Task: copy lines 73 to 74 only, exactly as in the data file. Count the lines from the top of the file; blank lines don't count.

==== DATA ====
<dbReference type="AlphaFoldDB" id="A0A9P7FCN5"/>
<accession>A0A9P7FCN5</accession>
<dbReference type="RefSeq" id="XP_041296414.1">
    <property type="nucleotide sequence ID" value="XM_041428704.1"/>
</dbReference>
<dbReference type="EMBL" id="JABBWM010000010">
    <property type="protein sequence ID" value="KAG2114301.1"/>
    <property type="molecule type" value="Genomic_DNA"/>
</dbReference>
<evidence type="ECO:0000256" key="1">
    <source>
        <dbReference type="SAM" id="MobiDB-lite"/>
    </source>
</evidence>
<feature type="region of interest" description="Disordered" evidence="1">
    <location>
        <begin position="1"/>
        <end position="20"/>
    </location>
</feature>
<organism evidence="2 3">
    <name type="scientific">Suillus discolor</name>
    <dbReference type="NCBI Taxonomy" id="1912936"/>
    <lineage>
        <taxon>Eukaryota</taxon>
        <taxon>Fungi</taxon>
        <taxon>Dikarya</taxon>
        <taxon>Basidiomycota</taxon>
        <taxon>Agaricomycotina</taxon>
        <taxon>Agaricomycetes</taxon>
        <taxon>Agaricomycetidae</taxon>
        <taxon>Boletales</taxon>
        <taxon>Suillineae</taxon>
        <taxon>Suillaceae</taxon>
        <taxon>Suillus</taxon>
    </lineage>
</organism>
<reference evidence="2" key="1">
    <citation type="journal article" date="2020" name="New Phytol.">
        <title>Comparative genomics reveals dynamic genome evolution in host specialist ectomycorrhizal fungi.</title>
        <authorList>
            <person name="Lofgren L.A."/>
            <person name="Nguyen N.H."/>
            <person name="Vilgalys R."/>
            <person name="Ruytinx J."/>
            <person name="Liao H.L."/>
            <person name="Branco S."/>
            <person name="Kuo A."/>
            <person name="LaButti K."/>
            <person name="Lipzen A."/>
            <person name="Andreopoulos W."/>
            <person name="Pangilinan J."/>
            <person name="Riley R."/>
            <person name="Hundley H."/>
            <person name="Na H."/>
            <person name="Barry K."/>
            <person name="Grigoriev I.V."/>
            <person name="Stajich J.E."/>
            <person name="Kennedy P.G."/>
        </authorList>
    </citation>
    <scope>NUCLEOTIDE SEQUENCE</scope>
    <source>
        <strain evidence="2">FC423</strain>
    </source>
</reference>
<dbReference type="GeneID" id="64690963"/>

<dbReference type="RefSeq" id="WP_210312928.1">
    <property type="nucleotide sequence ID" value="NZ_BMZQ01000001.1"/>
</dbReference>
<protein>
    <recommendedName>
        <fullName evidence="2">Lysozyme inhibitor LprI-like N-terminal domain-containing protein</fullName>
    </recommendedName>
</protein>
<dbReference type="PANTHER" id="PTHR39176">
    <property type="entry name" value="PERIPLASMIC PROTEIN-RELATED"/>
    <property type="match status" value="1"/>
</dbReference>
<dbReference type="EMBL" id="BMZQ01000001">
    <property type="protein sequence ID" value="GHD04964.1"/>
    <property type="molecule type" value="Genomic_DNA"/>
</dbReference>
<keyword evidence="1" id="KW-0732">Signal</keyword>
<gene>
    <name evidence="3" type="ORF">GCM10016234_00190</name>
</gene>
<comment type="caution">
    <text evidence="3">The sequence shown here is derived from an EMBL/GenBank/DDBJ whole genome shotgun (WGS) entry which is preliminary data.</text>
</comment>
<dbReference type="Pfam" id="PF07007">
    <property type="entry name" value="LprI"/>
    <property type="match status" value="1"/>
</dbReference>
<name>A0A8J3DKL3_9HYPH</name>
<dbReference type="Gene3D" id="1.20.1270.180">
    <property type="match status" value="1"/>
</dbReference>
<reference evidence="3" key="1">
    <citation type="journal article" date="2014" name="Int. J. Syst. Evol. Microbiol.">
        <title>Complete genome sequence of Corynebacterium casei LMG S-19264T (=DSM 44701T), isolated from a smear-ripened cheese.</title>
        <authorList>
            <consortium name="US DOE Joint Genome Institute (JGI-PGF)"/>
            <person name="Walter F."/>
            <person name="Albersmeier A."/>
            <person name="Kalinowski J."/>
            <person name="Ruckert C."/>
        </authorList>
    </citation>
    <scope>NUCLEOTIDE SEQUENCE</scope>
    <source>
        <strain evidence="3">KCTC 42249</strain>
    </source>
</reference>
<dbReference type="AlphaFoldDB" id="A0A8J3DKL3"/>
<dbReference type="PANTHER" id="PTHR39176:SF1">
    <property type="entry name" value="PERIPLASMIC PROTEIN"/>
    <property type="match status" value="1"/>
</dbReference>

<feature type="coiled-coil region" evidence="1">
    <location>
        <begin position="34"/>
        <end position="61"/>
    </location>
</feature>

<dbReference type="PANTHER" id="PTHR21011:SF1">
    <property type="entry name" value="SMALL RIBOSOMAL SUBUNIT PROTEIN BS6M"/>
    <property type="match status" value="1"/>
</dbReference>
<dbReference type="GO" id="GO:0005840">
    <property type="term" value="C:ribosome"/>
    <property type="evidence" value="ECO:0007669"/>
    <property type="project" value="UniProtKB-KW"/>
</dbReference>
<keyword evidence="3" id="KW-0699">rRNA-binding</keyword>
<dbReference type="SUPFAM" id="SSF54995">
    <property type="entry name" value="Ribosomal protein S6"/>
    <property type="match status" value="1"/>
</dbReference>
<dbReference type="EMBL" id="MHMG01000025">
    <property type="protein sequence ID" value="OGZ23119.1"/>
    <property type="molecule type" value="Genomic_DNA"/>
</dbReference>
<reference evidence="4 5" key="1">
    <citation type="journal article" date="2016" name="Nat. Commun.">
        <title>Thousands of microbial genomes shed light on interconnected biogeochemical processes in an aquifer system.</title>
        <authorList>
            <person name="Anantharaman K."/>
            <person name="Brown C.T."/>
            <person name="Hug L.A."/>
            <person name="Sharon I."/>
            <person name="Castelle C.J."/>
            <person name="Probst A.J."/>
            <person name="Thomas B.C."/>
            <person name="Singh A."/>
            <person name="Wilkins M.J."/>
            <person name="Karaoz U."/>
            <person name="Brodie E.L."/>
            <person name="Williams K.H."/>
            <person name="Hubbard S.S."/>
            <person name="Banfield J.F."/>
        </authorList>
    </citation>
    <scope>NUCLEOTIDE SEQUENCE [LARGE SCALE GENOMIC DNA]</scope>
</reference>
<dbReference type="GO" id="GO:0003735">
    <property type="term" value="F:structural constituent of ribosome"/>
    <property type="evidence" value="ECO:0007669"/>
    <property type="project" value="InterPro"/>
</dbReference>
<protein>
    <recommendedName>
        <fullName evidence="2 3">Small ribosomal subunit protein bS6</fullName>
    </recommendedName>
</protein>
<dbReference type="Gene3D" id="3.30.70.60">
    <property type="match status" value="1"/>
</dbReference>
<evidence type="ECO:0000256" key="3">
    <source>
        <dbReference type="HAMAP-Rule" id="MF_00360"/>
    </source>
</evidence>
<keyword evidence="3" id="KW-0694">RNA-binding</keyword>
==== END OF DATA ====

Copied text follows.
        <fullName evidence="2">Lysozyme inhibitor LprI-like N-terminal domain-containing protein</fullName>
    </recommendedName>